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Spears v. Hess

United States District Court, C.D. Illinois, Peoria Division

February 21, 2017

TONY SPEARS, Plaintiff,


          JOE BILLY McDADE, United States Senior District Judge

         This matter is before the Court on the Motion for Summary Judgment (Doc. 15) filed by the Defendants, Officer Andrew Hess and Peoria County. The motion has been fully briefed and is ready for disposition. For the reasons stated below, Defendants' Motion for Summary Judgment is GRANTED.


         Plaintiff, Tony Spears, was a pre-trial detainee in the Peoria County Jail (the “Jail”) on or around July of 2015. Plaintiff obtained knowledge of another inmate's involvement in a crime and it became known to that inmate, Deon Wells, that Plaintiff was going to testify against him at his trial. Plaintiff was placed on a keep away order related to Wells. Officer Hess was a transport officer. He was transporting Wells and Plaintiff to court one morning. Officer Hess failed to keep Inmate Wells away from Plaintiff. Inmate Wells attacked and injured Plaintiff.

         The Jail has a documented grievance procedure. The Jail provides detainees with an Inmate Rules, Regulations, and Information Handbook (the “Handbook”) and also makes the Handbook available at an electronic kiosk located in Plaintiff's housing unit dayroom. The Handbook outlines the procedures for submitting a grievance. An inmate can submit grievances electronically through the kiosk or on paper. Plaintiff acknowledged that he was familiar with the grievance process, both under the paper system and the electronic kiosk system. Plaintiff admits that he never filed a grievance related to the 07/10/15 incident or Officer Hess. Nor has he ever forwarded any complaint about the failure to protect him from Inmate Wells to the Illinois Office of Jail and Detention Standards.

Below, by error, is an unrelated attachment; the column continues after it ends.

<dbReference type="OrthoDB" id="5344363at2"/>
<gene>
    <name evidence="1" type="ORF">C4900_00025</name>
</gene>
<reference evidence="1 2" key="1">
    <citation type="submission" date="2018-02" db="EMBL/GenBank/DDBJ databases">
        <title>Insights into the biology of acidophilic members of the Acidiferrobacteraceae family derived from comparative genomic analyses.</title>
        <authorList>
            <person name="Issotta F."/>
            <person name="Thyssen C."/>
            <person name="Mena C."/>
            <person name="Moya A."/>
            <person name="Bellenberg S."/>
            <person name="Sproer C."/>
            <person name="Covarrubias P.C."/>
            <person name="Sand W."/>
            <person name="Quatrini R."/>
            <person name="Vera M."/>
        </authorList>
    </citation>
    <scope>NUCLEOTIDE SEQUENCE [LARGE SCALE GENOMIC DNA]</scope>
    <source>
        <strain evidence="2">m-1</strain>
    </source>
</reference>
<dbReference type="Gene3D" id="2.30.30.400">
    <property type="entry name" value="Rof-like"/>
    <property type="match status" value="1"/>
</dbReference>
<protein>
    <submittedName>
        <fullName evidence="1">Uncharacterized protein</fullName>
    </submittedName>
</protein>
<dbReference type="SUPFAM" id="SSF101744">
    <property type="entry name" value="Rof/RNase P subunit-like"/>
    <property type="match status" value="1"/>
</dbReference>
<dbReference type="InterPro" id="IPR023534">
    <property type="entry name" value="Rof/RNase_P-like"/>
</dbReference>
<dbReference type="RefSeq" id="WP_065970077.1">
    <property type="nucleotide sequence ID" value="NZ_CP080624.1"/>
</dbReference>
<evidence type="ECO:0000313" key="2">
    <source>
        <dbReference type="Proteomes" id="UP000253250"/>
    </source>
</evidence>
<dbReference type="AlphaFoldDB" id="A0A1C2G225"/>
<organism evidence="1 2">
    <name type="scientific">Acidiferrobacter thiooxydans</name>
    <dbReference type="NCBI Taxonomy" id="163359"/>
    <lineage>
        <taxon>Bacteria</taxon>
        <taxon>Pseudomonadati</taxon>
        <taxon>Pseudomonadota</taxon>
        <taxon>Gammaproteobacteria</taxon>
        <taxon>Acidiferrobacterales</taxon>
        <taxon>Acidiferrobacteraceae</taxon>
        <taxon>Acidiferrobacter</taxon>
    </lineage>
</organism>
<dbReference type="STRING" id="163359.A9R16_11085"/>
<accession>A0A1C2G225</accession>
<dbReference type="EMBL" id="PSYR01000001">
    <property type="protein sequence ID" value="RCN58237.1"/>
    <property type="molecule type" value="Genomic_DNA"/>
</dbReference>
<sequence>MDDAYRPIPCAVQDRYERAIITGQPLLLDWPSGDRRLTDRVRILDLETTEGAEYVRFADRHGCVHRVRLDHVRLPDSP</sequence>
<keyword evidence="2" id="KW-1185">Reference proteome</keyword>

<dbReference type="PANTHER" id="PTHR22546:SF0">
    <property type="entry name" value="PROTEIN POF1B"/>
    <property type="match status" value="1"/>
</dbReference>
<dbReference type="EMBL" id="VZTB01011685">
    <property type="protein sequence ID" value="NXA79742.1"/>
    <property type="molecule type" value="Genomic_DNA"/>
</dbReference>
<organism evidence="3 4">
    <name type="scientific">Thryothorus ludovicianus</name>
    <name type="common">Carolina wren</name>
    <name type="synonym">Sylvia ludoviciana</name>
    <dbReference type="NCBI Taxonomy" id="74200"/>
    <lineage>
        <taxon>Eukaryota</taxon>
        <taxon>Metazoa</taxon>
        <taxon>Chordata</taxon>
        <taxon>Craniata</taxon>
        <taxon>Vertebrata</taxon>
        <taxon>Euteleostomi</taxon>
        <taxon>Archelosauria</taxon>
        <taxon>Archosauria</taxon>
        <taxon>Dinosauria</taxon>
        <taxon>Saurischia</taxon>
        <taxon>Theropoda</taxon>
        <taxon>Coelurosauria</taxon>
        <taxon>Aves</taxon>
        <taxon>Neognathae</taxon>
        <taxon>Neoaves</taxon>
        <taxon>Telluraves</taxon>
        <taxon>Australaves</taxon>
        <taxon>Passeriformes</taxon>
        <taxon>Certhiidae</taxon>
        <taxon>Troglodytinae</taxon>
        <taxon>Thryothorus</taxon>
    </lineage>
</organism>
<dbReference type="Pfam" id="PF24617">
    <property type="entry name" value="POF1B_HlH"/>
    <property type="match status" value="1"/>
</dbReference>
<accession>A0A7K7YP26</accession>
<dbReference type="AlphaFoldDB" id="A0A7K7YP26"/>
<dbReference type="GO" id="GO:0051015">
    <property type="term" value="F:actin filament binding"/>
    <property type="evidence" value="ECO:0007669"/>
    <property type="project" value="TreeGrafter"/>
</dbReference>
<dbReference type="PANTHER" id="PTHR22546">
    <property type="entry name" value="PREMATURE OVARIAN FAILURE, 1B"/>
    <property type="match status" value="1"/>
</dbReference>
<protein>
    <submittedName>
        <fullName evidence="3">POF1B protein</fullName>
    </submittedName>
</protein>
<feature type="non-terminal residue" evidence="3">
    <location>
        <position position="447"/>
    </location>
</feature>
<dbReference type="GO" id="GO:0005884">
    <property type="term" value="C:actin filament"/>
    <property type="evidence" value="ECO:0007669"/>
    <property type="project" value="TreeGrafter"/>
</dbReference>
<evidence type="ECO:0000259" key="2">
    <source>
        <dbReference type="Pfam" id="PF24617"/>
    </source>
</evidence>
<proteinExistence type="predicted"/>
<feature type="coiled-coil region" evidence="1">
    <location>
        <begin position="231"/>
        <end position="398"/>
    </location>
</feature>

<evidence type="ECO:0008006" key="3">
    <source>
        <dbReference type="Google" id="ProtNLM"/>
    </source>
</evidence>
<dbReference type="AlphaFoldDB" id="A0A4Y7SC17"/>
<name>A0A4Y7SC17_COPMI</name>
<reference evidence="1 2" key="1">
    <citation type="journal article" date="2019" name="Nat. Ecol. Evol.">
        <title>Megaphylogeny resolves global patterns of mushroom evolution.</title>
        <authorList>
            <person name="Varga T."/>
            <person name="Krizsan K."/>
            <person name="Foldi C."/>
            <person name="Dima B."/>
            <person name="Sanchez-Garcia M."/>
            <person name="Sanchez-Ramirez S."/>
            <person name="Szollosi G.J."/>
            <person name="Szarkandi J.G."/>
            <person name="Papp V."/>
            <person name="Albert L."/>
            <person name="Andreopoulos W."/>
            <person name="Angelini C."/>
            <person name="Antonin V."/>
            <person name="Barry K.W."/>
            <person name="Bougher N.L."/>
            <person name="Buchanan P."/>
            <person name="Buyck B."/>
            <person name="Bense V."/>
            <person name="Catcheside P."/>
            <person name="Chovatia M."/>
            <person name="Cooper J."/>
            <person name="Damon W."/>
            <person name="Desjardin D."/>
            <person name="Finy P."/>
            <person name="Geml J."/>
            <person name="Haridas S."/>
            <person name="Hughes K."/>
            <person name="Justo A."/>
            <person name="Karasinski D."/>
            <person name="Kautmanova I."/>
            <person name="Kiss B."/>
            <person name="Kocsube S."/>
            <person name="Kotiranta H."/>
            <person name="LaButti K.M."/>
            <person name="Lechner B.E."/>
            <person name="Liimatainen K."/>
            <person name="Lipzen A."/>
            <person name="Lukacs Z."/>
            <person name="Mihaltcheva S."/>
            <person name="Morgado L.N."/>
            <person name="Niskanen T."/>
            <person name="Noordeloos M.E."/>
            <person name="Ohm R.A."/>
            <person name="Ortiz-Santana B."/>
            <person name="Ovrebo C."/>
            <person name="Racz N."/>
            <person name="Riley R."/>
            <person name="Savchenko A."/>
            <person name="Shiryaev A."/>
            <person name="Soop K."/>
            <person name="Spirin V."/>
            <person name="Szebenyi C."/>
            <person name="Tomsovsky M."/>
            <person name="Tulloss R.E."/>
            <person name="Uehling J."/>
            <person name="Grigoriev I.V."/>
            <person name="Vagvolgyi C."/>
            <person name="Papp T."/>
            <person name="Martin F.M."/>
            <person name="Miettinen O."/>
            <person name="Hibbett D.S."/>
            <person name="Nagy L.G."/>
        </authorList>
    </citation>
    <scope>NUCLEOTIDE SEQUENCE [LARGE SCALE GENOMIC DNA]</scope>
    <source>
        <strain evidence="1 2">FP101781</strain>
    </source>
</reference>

Nevertheless, immediately following his attack, Plaintiff gave a detailed account of the incident to Officer Hess and other jail officers. Jail staff ensured the keep-away order was reflected in the electronic records. Furthermore, several days after the attack, Plaintiff filed a formal grievance in relation to Inmate Well's cousin, who was in the same unit as Plaintiff and had threatened him with violence.

         Ultimately, Plaintiff filed the Complaint in this action in November 2015 alleging two counts. Count I alleges that Officer Hess violated Plaintiff's Fourth and Fourteenth Amendment rights[1] in failing to protect Plaintiff from Inmate Wells. Count II is an indemnification claim under Illinois state law against Peoria County, Officer Hess's employer.


         Summary judgment shall be granted where “the movant shows that there is no genuine dispute as to any material fact and the movant is entitled to judgment as a matter of law.” Fed.R.Civ.P. 56(a). In ruling on a motion for summary judgment, the Court must view the evidence in the light most favorable to the non-moving party. SMS Demag Aktiengesellschaft v. Material Scis. Corp., 565 F.3d 365, 368 (7th Cir. 2009). All inferences drawn from the facts must be construed in favor of the non-movant. Moore v. Vital Prods., Inc., 641 F.3d 253, 256 (7th Cir. 2011).